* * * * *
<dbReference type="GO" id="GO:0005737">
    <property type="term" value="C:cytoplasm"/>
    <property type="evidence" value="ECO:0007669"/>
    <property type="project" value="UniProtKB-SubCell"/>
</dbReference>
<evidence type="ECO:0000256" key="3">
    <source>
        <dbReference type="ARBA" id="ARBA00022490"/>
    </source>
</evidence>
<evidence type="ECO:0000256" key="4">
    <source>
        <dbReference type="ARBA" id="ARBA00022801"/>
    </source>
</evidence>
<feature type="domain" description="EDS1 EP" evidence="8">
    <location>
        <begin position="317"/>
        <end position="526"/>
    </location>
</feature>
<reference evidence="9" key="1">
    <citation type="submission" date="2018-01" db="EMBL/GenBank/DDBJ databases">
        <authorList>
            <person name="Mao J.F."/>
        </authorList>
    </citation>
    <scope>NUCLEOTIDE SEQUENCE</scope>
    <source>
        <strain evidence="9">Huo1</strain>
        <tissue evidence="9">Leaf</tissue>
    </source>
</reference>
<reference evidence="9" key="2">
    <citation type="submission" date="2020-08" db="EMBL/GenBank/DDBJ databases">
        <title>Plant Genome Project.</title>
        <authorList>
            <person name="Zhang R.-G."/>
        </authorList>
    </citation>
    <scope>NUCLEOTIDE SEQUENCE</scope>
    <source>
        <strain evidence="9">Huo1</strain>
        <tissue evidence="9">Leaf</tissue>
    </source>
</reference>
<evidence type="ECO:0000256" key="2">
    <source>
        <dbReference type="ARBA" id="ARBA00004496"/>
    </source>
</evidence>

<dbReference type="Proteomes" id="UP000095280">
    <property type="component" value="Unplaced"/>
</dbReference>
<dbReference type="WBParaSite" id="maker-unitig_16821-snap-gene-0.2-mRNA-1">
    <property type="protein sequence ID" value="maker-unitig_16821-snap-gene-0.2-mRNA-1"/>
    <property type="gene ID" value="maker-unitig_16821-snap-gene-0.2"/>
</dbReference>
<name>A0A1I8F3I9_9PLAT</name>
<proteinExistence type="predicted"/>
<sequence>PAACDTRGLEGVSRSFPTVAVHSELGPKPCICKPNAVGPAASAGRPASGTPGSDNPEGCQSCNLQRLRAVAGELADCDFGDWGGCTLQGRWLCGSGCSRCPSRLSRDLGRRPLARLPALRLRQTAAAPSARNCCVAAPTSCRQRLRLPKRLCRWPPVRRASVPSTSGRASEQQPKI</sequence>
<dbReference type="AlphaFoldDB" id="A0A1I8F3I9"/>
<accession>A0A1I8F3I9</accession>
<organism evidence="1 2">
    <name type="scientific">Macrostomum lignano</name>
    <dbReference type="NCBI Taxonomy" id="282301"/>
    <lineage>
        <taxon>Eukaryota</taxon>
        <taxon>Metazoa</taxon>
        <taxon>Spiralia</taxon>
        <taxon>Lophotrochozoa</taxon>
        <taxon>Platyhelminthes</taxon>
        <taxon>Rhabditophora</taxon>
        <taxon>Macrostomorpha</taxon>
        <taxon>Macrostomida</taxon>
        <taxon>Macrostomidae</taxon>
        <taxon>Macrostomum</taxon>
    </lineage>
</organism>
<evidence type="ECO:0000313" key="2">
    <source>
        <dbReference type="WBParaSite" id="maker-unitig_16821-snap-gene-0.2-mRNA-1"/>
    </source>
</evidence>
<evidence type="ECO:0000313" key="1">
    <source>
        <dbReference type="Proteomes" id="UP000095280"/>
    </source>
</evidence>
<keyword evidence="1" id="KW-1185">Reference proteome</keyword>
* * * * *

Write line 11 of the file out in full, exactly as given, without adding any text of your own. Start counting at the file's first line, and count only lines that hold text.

<evidence type="ECO:0000256" key="4">